Child abuse groups: Ban Townshend Super Bowl gig
As a victim of child sex abuse himself, will campaign to ban The Who guitarist take off?
Pete Townshend has been targeted by US child protection groups who want to prevent The Who guitarist from playing during the half-time show at February's Super Bowl XLIV.
In a letter to the National Football League, which stages American football's most prestigious event, Child Abusewatch wrote: "Inviting Townshend to play is a blatant disregard to the values of... American families and a slap in the face to victims of child sexual abuse."
In 2003 Townshend was cautioned by police, but never charged, for accessing child pornography on the internet and spent five years on the Sex Offenders Register. At the time, he said he went to the website for research purposes.
He has since toured the US with The Who. But the pressure group Protect Our Children has nevertheless lodged a formal complaint with US immigration authorities saying that Townshend should be banned from entering the country.
The organisation's president, Kevin Gillick, said the NFL risked a "breathtakingly ugly" public backlash: "We acknowledge he was not convicted but he was on [the UK's] sex offender list. In the United States, you’re on a sex offenders list for life.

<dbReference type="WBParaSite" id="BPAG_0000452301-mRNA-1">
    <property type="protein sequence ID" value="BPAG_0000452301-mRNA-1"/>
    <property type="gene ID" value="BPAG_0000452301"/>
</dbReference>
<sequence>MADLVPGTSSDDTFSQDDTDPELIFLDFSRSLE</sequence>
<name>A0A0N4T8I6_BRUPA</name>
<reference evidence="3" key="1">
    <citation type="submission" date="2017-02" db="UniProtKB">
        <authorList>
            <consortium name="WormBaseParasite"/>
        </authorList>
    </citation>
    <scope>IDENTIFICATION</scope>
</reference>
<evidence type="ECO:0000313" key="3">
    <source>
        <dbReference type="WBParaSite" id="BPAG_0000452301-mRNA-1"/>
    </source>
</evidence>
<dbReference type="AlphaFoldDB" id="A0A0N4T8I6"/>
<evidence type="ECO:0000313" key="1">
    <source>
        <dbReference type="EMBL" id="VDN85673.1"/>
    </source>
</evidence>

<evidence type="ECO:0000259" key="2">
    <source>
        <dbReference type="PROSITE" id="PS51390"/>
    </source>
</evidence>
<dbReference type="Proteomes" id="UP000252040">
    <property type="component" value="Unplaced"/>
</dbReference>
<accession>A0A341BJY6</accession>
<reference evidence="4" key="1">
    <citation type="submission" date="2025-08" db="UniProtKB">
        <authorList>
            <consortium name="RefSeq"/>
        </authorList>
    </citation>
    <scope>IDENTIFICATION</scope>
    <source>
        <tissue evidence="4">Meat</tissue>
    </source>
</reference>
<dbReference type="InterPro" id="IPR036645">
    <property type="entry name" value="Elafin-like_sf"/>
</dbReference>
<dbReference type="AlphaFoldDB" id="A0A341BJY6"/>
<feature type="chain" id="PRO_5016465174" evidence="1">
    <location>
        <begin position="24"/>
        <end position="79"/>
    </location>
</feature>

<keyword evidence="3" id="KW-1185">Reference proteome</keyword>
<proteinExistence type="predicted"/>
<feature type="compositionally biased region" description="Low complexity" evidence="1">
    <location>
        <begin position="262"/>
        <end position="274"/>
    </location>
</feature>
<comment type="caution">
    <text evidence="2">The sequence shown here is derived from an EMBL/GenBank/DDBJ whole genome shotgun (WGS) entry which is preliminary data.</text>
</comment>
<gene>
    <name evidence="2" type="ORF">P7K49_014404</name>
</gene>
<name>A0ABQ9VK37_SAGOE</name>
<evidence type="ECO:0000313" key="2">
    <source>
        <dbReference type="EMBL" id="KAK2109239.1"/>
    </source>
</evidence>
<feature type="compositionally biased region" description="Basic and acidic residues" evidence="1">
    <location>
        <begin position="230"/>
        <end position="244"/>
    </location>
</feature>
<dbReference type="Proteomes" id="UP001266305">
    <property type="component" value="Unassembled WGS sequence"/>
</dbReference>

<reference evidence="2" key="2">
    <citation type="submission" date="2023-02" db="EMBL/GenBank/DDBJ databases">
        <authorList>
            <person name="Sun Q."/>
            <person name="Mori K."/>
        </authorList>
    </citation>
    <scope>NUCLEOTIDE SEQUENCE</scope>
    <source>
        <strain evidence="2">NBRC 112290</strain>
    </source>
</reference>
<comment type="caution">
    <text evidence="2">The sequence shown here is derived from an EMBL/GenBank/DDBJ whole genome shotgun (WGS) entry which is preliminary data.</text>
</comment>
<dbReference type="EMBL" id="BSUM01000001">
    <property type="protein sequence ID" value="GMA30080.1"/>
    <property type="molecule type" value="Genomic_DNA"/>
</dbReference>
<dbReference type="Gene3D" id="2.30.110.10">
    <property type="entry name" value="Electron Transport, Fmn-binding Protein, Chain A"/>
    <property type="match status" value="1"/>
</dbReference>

"People tune in from all over the world and they are going to get a British sex offender on their screen. Townshend taking the stage at the Super Bowl is offensive to victims. We are incensed."
The Super Bowl's halftime show, which has in the past been put on by the Rolling Stones and Paul McCartney, is no stranger to controversy. In 2004, CBS, the TV network hosting that year's event, was fined a record $550,000 after Justin Timberlake inadvertently ripped open Janet Jackson's top during the halftime show, exposing her right breast to millions of viewers.
So far, the NFL has said The Who will play as scheduled in Miami on February 7, but the children's campaigners say they will wage a concerted campaign, including making the Super Bowl's sponsors and advertisers aware of Townshend's background.
However, the guitarist's troubled past is precisely what might save him if the campaign gains traction. Townshend has said he was sexually abused as a child; he wrote the rock opera, Tommy, about an abused boy. One of the songs, Fiddle About, had to be written by The Who's bassist John Entwistle, because Townshend found the subject matter too painful.
But even if these child protection groups fail in their campaign against one of the greatest stadium-filling rock bands in history, the next month is sure to see a boost to the profile of the torrid subject of child abuse. ·
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